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Experimental Hematology

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Experimental Hematology has on average 25,000 articles download per month

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Lipocalin-2 Levels in Acute and Chronic Graft-versus-Host Disease following Allogeneic Haematopoietic Stem Cell TransplantationOpen in a New Window

Allogeneic haematopoietic stem cell transplantation (HSCT) is the only therapeutic option for patients with haematological diseases such as acute leukaemia [1,2]. However, it is still associated with substantial morbidity partly related to graft-versus-host disease (GVHD). GVHD occurs in around 50% of stem cell recipients thus remaining a major complication [3-5]. Severe GVHD is associated with reduced survival [6] and impaired quality of life of affected patients [7]. Chronic GVHD (cGVHD) is one of the main causes of non-relapse mortality (NRM) and prolonged immunodeficiency [3,4].

 

Intracellular cytarabine triphosphate in circulating blasts post-treatment predicts remission status in patients with acute myeloid leukemiaOpen in a New Window

Prediction of response to therapy and risk stratification is a major goal in the early treatment of acute myeloid leukemia (AML). Whilst complete remission (CR) rates have greatly improved in younger patients with AML, high relapse rates and poor disease-free survival still pose a significant challenge [1]. The backbone of AML therapy is cytarabine (ara-C), given at one of three dosing levels, depending on stage of disease (induction or relapse) and patient fitness (intensive or non-intensive therapy).

 

Chronic graft-versus-host disease and the risk of primary disease relapse: A meta-analysisOpen in a New Window

Primary disease relapse (PDR) and graft-versus-host disease (GVHD) have long been dreaded consequences of many malignant hematologic conditions. Active research is ongoing to further characterize and find effective methods to circumvent these complications.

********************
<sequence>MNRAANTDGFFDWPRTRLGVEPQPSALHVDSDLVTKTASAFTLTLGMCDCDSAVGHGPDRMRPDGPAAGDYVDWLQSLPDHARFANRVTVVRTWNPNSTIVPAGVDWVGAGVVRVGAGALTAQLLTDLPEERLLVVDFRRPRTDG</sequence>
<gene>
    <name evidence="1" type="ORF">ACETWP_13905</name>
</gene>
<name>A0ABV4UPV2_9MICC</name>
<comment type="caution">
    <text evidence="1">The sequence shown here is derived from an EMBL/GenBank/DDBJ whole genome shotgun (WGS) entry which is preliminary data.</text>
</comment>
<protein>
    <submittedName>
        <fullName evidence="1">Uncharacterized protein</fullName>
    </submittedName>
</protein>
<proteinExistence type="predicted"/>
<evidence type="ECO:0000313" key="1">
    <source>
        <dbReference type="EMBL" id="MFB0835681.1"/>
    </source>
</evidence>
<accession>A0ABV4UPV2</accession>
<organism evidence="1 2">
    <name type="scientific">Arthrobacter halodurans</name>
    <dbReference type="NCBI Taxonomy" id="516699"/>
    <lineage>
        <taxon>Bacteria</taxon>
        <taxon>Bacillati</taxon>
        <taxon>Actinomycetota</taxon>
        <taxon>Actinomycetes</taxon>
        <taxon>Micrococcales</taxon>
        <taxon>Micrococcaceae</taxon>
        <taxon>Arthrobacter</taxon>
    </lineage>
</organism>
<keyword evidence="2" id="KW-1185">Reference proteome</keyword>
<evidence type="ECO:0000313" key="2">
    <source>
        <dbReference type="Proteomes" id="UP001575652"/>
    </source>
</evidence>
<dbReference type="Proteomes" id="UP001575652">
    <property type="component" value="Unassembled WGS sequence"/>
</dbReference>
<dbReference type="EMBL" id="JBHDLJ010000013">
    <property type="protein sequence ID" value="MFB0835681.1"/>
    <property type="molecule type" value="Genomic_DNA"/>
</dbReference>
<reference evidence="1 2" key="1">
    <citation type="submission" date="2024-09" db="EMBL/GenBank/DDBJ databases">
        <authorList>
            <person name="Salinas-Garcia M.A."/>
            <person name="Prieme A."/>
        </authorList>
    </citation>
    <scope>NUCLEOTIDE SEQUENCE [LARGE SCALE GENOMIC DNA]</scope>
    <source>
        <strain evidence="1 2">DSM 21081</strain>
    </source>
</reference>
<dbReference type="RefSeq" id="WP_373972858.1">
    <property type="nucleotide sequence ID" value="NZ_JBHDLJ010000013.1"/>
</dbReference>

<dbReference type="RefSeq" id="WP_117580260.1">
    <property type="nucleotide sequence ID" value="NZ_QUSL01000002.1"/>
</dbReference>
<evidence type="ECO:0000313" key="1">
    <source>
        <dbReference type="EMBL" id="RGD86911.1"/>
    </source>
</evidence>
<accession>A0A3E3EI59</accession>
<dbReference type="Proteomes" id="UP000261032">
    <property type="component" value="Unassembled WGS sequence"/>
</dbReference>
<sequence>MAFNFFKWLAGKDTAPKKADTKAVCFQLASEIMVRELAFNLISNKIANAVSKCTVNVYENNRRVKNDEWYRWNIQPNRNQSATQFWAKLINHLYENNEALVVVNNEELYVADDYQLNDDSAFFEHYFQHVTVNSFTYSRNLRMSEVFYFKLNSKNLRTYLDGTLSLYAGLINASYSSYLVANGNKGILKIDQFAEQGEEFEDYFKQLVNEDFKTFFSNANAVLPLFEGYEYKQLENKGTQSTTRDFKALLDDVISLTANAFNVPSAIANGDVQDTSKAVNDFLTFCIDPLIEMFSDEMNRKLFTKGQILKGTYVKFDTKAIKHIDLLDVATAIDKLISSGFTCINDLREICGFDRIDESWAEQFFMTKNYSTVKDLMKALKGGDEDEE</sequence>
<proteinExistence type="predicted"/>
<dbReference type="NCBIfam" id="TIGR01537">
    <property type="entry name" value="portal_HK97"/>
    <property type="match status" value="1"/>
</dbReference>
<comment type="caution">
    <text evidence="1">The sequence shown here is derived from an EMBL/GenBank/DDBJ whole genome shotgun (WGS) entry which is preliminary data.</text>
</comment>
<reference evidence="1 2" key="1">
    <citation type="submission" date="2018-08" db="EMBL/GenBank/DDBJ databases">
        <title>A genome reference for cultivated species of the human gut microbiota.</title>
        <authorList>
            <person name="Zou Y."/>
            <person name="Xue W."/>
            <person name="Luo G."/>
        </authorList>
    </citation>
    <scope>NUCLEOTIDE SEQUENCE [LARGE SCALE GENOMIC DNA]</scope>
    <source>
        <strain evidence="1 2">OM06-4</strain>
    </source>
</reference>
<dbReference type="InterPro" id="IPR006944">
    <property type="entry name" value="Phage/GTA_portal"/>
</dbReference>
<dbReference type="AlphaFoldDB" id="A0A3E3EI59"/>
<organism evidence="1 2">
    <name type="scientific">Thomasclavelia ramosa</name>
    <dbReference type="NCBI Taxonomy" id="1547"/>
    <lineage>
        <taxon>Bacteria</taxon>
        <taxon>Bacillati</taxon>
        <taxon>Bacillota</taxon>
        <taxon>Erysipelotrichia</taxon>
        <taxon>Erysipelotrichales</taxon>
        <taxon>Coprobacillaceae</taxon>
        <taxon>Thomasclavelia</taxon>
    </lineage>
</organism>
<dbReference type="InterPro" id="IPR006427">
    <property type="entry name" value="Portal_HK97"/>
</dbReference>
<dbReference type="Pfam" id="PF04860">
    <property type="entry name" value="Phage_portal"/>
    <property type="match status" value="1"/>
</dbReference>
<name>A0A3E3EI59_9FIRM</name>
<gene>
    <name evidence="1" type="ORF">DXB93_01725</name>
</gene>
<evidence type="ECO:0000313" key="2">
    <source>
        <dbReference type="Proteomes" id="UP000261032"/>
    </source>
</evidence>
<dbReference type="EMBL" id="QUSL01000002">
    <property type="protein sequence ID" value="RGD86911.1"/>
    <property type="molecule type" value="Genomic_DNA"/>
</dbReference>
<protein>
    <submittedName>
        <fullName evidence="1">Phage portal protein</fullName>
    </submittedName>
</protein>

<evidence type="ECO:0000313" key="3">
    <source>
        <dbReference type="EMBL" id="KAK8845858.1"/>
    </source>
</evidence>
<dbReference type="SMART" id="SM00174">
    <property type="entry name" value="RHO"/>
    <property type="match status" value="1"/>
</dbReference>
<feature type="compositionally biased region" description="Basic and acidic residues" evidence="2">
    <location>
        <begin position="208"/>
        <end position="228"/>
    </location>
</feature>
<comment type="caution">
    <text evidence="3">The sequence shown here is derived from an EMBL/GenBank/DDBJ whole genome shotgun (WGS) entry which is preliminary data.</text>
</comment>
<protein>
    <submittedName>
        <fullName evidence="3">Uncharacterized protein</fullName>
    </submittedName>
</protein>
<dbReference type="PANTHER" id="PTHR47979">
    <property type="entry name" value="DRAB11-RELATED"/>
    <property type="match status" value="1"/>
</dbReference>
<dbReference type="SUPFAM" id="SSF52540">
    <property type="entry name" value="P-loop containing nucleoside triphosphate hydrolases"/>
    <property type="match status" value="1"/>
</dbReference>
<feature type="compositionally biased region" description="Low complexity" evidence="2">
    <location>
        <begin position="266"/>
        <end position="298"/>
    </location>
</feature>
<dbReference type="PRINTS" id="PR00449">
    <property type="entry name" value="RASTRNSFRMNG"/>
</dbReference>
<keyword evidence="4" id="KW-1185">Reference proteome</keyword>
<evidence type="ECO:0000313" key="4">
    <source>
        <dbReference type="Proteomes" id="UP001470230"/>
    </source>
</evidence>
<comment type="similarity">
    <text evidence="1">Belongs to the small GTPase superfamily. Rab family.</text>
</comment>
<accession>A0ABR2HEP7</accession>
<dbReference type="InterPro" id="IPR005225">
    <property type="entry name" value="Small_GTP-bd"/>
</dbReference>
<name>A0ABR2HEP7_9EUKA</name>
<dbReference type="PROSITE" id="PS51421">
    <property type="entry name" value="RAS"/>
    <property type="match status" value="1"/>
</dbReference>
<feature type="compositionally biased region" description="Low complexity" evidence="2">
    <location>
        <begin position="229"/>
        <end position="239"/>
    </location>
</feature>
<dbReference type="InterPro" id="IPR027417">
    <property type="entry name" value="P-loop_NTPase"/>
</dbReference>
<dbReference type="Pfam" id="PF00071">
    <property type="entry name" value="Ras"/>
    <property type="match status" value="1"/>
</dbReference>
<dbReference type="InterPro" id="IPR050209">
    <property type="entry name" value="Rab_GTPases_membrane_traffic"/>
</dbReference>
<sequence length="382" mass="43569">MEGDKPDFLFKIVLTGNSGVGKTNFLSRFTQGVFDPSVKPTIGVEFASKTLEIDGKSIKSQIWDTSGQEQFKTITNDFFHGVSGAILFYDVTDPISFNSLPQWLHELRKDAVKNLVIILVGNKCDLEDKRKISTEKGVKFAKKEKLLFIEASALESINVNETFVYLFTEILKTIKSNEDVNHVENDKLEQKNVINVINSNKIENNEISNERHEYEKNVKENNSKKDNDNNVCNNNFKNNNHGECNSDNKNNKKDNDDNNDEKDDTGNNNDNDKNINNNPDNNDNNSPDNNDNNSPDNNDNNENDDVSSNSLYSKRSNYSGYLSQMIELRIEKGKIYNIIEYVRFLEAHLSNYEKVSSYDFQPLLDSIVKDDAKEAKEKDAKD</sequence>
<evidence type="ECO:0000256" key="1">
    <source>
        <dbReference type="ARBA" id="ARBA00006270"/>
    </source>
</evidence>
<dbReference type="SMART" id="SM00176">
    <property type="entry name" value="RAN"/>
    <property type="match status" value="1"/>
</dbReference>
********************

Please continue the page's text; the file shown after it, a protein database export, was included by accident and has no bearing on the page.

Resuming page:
Acute myeloid leukemia driven by the CALM-AF10 fusion gene is dependent on BMI1Open in a New Window

Acute leukemia patients often harbor genomic translocation events that give rise to oncogenic fusion proteins [1,2]. The t(10;11)(p13;q14) translocation is a recurrent, balanced translocation observed in human leukemia, which gives rise to the CALM-AF10 fusion protein [3,4]. Patients harboring the CALM-AF10 fusion have a particularly poor prognosis [5,6]. Standard chemotherapeutic strategies are often not very effective in treating patients with CALM-AF10 fusions. Hence, there is an urgent need to identify molecular pathways dysregulated in CALM-AF10-positive leukemias, which may lay the foundation for novel targeted therapies.

 

Human erythroblasts with c-Kit activating mutations have reduced cell culture costs and remain capable of terminal maturationOpen in a New Window

A major barrier to the in vitro production of red blood cells for transfusion therapy is the cost of culture components, with cytokines making up greater than half of the culture costs. Cell culture cytokines also represent a major expense for in vitro studies of human erythropoiesis. HUDEP-2 cells are an E6/E7 immortalized erythroblast line used for the in vitro study of human erythropoiesis. In contrast to other cell lines used to study human erythropoiesis, such as K562 cells, HUDEP-2 cells are capable of terminal maturation, including hemoglobin accumulation and chromatin condensation.

 

WITHDRAWN: Assessment of hematopoietic and neurologic pathophysiology of HCLS1-associated protein X-1 deficiency in a Hax1-knockout mouse modelOpen in a New Window

This article has been withdrawn at the request of the author(s) and/or editor. The Publisher apologizes for any inconvenience this may cause.The full Elsevier Policy on Article Withdrawal can be found at http://www.elsevier.com/locate/withdrawalpolicy.

 

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